A New York congressman, speaking in support of Attorney General Eric Holder’s pledge to pursue sentencing reform, said America is less competitive in the world because our talent is sitting behind bars.
Rep. Gregory Meeks (D-N.Y.) said sentencing reform advocates see that lengthy prison terms in the war on drugs are “bringing down America.”
“Likewise, you see that America is not able to compete with other countries because our talent, we are locking them up, spending all the money on jails and not putting money in schools to educate them so that they are able to take the jobs that we’re creating right here in America, the good high-tech jobs if we train them,” Meeks said on MSNBC. “We use the same amount of money that we use to lock up folks, to educate folks, then we will see we will start moving up in the world again and educating and putting people to work. And that’s what America wants because they understand it helps us when folks are working and not in jail.”
The former prosecutor said he was driven away from his profession because of discretion taken away from prosecutors and judges due to mandatory minimum sentencing laws.
“And I think what the American people are saying now, because they see these horrendous kinds of cases where people because of three strikes and you’re out, or because of the mandatory minimums are going to jail for a long period of time when they should not have gone for that period of time,” Meeks continued. “And so, they want the proper justice for the proper people. And clearly, it’s gone way above board, and now the American people are starting to have their voice. Twenty-five percent of the entire prison population in the world is here in the United States of America.”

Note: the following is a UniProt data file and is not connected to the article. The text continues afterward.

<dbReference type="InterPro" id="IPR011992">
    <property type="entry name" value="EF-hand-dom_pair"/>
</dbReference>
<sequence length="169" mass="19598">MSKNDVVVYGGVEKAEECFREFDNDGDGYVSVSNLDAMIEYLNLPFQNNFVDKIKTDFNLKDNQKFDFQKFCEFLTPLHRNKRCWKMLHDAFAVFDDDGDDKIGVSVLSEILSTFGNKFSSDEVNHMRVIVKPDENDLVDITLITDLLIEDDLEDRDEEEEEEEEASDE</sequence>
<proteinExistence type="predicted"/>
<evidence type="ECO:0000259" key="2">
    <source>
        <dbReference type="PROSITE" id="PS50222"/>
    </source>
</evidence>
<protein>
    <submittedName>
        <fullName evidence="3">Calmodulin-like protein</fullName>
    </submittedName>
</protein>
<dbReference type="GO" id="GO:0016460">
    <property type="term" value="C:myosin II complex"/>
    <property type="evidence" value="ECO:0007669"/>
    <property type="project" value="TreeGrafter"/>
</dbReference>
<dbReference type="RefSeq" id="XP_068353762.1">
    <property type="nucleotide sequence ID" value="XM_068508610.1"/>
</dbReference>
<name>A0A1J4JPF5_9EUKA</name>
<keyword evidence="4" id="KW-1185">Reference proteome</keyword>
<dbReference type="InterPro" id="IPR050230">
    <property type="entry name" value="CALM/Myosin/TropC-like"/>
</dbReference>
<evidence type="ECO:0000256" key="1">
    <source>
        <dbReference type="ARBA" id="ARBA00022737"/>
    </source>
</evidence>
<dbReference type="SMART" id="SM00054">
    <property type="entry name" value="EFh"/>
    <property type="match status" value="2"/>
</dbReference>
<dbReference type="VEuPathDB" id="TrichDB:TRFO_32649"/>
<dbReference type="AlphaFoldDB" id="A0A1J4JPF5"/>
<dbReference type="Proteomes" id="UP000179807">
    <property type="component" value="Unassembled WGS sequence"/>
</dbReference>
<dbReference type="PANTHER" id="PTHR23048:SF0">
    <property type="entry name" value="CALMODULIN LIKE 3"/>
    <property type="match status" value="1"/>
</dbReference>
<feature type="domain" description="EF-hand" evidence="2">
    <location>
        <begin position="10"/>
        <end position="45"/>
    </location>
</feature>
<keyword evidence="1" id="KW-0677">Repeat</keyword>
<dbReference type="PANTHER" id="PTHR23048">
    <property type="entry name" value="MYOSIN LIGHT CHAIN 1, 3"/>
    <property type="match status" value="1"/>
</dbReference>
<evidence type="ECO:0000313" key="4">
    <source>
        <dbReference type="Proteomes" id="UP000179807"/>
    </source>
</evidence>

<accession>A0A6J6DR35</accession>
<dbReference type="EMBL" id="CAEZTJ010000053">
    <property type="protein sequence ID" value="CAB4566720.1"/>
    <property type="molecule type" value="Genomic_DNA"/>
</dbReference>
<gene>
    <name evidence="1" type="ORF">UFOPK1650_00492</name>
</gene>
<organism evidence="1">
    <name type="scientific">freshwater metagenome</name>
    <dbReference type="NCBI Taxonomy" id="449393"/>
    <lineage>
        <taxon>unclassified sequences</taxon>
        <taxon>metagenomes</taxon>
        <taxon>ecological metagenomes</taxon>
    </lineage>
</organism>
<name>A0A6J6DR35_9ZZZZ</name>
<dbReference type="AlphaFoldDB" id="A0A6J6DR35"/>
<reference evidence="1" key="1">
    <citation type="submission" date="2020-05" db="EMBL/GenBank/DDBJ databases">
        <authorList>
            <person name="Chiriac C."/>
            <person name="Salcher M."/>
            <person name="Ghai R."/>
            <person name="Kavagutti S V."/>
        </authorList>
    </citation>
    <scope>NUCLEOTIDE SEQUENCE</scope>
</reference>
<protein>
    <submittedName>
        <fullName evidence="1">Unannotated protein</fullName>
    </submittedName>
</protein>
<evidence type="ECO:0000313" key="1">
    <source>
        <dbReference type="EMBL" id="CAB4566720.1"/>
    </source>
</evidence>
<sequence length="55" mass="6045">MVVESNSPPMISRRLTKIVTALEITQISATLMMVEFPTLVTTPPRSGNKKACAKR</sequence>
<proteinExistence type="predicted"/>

Meeks said Reps. Danny Davis (D-Ill.) and Bobby Rush (D-Ill.) already held a meeting in Chicago to discuss sentencing reform.
“They are looking to take that from city to city so that we can address those issues and work with the attorney general to make sure that the criminal, the real criminal goes behind bars, but those that, you know, just innocent and have been in there for a long period of time for nonviolent drug offenses, they should not be there,” he said.